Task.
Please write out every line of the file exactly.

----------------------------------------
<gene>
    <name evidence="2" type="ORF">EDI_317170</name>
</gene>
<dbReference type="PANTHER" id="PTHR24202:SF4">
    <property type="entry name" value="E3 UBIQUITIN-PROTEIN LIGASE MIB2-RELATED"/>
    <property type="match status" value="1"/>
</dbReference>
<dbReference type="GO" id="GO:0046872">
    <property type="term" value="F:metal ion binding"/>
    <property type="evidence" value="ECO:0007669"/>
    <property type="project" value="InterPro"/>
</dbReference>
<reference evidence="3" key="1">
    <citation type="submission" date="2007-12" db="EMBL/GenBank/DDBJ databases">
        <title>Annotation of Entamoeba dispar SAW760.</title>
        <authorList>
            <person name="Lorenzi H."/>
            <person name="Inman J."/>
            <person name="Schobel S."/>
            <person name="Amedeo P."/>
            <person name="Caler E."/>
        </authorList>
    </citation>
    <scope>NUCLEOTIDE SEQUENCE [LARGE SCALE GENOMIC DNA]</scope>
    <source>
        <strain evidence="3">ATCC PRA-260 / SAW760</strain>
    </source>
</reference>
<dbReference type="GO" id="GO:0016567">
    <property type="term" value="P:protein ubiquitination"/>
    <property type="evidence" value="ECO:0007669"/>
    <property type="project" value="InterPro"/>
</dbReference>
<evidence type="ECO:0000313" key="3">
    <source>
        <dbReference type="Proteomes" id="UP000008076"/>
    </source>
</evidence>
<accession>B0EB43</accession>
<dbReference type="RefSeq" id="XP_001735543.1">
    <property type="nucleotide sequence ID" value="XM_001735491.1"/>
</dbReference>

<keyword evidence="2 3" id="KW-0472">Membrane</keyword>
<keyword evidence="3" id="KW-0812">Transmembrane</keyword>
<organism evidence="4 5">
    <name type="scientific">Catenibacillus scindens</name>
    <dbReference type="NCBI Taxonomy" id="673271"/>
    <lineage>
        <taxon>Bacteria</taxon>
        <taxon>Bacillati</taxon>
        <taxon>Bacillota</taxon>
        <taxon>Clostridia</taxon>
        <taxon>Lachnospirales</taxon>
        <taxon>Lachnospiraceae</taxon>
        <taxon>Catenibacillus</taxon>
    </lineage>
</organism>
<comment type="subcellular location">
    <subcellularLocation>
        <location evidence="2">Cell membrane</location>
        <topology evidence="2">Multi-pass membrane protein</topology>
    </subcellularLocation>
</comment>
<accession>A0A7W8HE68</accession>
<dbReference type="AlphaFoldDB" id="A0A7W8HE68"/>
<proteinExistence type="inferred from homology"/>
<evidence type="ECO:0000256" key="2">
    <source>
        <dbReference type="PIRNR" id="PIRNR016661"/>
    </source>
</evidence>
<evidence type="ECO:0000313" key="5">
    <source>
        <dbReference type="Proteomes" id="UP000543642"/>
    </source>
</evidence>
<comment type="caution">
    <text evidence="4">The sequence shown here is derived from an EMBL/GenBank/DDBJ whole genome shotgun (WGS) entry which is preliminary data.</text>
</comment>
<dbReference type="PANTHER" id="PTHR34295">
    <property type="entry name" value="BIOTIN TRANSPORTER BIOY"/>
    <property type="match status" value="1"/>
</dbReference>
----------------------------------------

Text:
<gene>
    <name evidence="2" type="ORF">EDI_317170</name>
</gene>
<dbReference type="PANTHER" id="PTHR24202:SF4">
    <property type="entry name" value="E3 UBIQUITIN-PROTEIN LIGASE MIB2-RELATED"/>
    <property type="match status" value="1"/>
</dbReference>
<dbReference type="GO" id="GO:0046872">
    <property type="term" value="F:metal ion binding"/>
    <property type="evidence" value="ECO:0007669"/>
    <property type="project" value="InterPro"/>
</dbReference>
<reference evidence="3" key="1">
    <citation type="submission" date="2007-12" db="EMBL/GenBank/DDBJ databases">
        <title>Annotation of Entamoeba dispar SAW760.</title>
        <authorList>
            <person name="Lorenzi H."/>
            <person name="Inman J."/>
            <person name="Schobel S."/>
            <person name="Amedeo P."/>
            <person name="Caler E."/>
        </authorList>
    </citation>
    <scope>NUCLEOTIDE SEQUENCE [LARGE SCALE GENOMIC DNA]</scope>
    <source>
        <strain evidence="3">ATCC PRA-260 / SAW760</strain>
    </source>
</reference>
<dbReference type="GO" id="GO:0016567">
    <property type="term" value="P:protein ubiquitination"/>
    <property type="evidence" value="ECO:0007669"/>
    <property type="project" value="InterPro"/>
</dbReference>
<evidence type="ECO:0000313" key="3">
    <source>
        <dbReference type="Proteomes" id="UP000008076"/>
    </source>
</evidence>
<accession>B0EB43</accession>
<dbReference type="RefSeq" id="XP_001735543.1">
    <property type="nucleotide sequence ID" value="XM_001735491.1"/>
</dbReference>

<keyword evidence="2 3" id="KW-0472">Membrane</keyword>
<keyword evidence="3" id="KW-0812">Transmembrane</keyword>
<organism evidence="4 5">
    <name type="scientific">Catenibacillus scindens</name>
    <dbReference type="NCBI Taxonomy" id="673271"/>
    <lineage>
        <taxon>Bacteria</taxon>
        <taxon>Bacillati</taxon>
        <taxon>Bacillota</taxon>
        <taxon>Clostridia</taxon>
        <taxon>Lachnospirales</taxon>
        <taxon>Lachnospiraceae</taxon>
        <taxon>Catenibacillus</taxon>
    </lineage>
</organism>
<comment type="subcellular location">
    <subcellularLocation>
        <location evidence="2">Cell membrane</location>
        <topology evidence="2">Multi-pass membrane protein</topology>
    </subcellularLocation>
</comment>
<accession>A0A7W8HE68</accession>
<dbReference type="AlphaFoldDB" id="A0A7W8HE68"/>
<proteinExistence type="inferred from homology"/>
<evidence type="ECO:0000256" key="2">
    <source>
        <dbReference type="PIRNR" id="PIRNR016661"/>
    </source>
</evidence>
<evidence type="ECO:0000313" key="5">
    <source>
        <dbReference type="Proteomes" id="UP000543642"/>
    </source>
</evidence>
<comment type="caution">
    <text evidence="4">The sequence shown here is derived from an EMBL/GenBank/DDBJ whole genome shotgun (WGS) entry which is preliminary data.</text>
</comment>
<dbReference type="PANTHER" id="PTHR34295">
    <property type="entry name" value="BIOTIN TRANSPORTER BIOY"/>
    <property type="match status" value="1"/>
</dbReference>